Heavy Vehicle Offences.
Heavy vehicle offences which are essentially penalties for trucking violations can be extremely serious with regard to the fine imposed. Currently this include fines of over $10 000 for critical breaches, fines designed to send out a message to the community that these offences are serious due to the potential danger to other road users from trucking accidents. There are also demerit point losses under the Heavy Vehicle National Law for eight offences which are again an effort by the authority to show how serious trucking offences are taken.
These heavy vehicle offences can be split into three types of penalties.
- Infringeable offences: This is a traffic infringement notice that gives you the option of paying a set penalty or taking the matter to court. These infringeable offences are generally set at about 10 per cent of the maximum court imposable penalty. If an offences are demerit points these will automatically be incurred once the penalty notice is paid. An alternative can be to have the matter brought to court and ask that the matter be dismissed on a plea of guilty in which case no demerit points will be lost. This option carries some risk that you will receive a heavier penalty than what is stipulated on the ticket.
- Court imposed penalties: If the offence is serious enough you will have to attend court. The maximum penalties are generally around $10 000 for the objective seriousness of matters to be dealt with at court. Demerit points will be imposed on a plea or finding of guilt unless the matter is dismissed.
- Demerit points: It is important to remember that the Magistrate has no power to stop you receiving demerit point losses on your licence after a finding of guilt unless the matter is dismissed. This can be achieved only if your lawyer can show mitigating circumstances why this would be a just and fair result.
Speeding Under the Heavy Vehicle National Laws.
The courts have long been aware of the impact of speeding by truck drivers, attempting to meet tight schedules for deliveries and the consequences of such behaviour. As a result there are serious penalties which can be imposed and it is always on the drive to keep within the speed limit. There are ways in which such offences can be defended in court as the prosecution bears the onus of proof. You can potentially face a fine of $10,490.00 if you lose at court so you would have to make sure that your instructions to your lawyer were correct.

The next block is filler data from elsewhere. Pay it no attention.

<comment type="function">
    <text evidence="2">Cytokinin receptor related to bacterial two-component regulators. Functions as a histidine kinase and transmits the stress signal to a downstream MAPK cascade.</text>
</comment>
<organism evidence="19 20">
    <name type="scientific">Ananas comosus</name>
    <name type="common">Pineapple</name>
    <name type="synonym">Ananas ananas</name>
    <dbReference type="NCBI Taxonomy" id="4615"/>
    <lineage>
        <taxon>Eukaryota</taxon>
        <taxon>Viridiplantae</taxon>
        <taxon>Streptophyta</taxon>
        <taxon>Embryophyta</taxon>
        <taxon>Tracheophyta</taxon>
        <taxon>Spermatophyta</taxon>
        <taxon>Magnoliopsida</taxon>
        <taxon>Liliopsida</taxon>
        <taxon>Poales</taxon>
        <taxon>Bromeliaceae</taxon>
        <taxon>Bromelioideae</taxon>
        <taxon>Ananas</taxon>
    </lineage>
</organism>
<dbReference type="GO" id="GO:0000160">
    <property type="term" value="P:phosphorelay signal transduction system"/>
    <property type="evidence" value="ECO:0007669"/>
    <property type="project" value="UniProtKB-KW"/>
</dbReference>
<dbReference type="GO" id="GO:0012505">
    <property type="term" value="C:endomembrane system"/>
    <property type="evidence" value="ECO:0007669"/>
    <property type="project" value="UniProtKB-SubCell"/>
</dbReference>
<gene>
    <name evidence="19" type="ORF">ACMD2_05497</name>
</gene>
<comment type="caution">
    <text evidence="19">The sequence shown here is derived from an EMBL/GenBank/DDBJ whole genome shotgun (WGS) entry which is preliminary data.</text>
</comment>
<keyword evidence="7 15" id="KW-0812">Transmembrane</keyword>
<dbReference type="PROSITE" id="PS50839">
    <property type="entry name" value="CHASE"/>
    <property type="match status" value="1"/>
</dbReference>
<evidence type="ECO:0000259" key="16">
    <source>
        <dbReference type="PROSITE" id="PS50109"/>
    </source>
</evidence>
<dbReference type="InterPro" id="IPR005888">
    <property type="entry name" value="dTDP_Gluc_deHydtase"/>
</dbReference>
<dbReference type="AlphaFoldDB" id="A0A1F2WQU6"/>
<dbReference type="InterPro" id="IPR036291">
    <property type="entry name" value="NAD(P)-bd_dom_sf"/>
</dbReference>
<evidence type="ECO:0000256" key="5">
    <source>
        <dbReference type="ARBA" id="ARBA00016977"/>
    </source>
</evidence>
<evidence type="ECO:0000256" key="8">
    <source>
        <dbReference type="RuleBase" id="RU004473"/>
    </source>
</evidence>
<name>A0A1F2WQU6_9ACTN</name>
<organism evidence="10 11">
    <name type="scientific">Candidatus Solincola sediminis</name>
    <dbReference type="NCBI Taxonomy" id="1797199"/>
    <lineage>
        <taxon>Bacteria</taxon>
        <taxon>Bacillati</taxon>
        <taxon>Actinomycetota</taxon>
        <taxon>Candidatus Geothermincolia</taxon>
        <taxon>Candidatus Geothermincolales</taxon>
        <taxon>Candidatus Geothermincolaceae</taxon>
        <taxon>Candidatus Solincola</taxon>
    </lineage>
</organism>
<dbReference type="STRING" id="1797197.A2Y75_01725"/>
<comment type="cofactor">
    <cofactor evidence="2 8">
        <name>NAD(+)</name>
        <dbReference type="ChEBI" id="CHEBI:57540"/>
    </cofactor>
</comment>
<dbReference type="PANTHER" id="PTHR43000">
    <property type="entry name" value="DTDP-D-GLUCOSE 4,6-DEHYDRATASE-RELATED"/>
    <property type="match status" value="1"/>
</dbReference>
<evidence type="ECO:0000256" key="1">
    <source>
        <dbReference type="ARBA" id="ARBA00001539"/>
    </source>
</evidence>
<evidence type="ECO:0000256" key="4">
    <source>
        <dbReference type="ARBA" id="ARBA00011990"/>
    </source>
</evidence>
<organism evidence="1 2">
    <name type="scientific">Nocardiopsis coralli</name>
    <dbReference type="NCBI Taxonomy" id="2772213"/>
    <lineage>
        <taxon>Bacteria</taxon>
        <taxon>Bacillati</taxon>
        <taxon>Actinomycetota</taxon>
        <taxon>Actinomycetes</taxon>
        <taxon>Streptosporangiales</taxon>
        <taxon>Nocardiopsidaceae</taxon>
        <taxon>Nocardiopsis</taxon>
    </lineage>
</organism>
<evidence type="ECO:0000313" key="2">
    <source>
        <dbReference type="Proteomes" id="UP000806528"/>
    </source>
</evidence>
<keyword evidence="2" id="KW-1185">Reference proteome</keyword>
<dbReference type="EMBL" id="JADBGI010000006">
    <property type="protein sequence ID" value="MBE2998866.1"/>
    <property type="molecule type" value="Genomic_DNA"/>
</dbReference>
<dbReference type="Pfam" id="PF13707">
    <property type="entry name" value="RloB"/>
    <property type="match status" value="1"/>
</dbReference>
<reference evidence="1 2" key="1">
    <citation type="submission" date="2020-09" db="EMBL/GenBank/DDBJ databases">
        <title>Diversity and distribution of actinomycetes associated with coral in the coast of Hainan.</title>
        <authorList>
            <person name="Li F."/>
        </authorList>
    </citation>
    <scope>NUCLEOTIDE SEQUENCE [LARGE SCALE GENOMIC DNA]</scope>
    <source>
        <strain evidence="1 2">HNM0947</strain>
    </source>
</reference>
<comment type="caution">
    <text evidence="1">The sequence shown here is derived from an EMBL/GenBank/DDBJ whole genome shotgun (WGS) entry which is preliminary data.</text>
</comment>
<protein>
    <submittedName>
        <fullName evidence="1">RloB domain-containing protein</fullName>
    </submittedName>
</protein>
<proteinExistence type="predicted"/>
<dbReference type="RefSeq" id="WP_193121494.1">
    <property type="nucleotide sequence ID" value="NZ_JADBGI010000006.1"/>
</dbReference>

Fatigue-regulated heavy vehicles (vehicles with GVM of more than 12 tonnes)
Solo drivers of a fatigue regulated heavy vehicle who work more than the legal maximum work time or rest less than the regulated minimum rest time, will receive up to four demerit points on their licence and an infringement of up to $630.00. Potentially you could be liable for $15,750 if you are unsuccessful at court and employers can also be liable for similar court imposed penalties ranging from $4,200 through to $15,750. Log book offences are the most common heavy vehicle offences within the Local Court. Defences are available if you make an honest and reasonable mistake of fact and I have had matters dismissed when the driver was honest but did not take reasonable steps. There are applications for mobile phones available now which can assist drivers make sure the hours they record are correct.
Mass, Dimensions and Loading.
Fines of up to $10,490 are handed out to drivers who fail to monitor and drive on the roads vehicles which breach the maximum mass, load and dimensions. Drivers have to be aware that these requirements can be different within different states. A heavy vehicle that meets the requirement in Victoria can be operating illegally if driven in New South Wales.
It is always important to consult with an experienced traffic lawyer with a strong understanding of the heavy vehicle national laws. The fines are designed to hurt both drivers and companies alike but can be reduced or dismissed if taken to court for consideration.
Solicitor – Blomfield Legal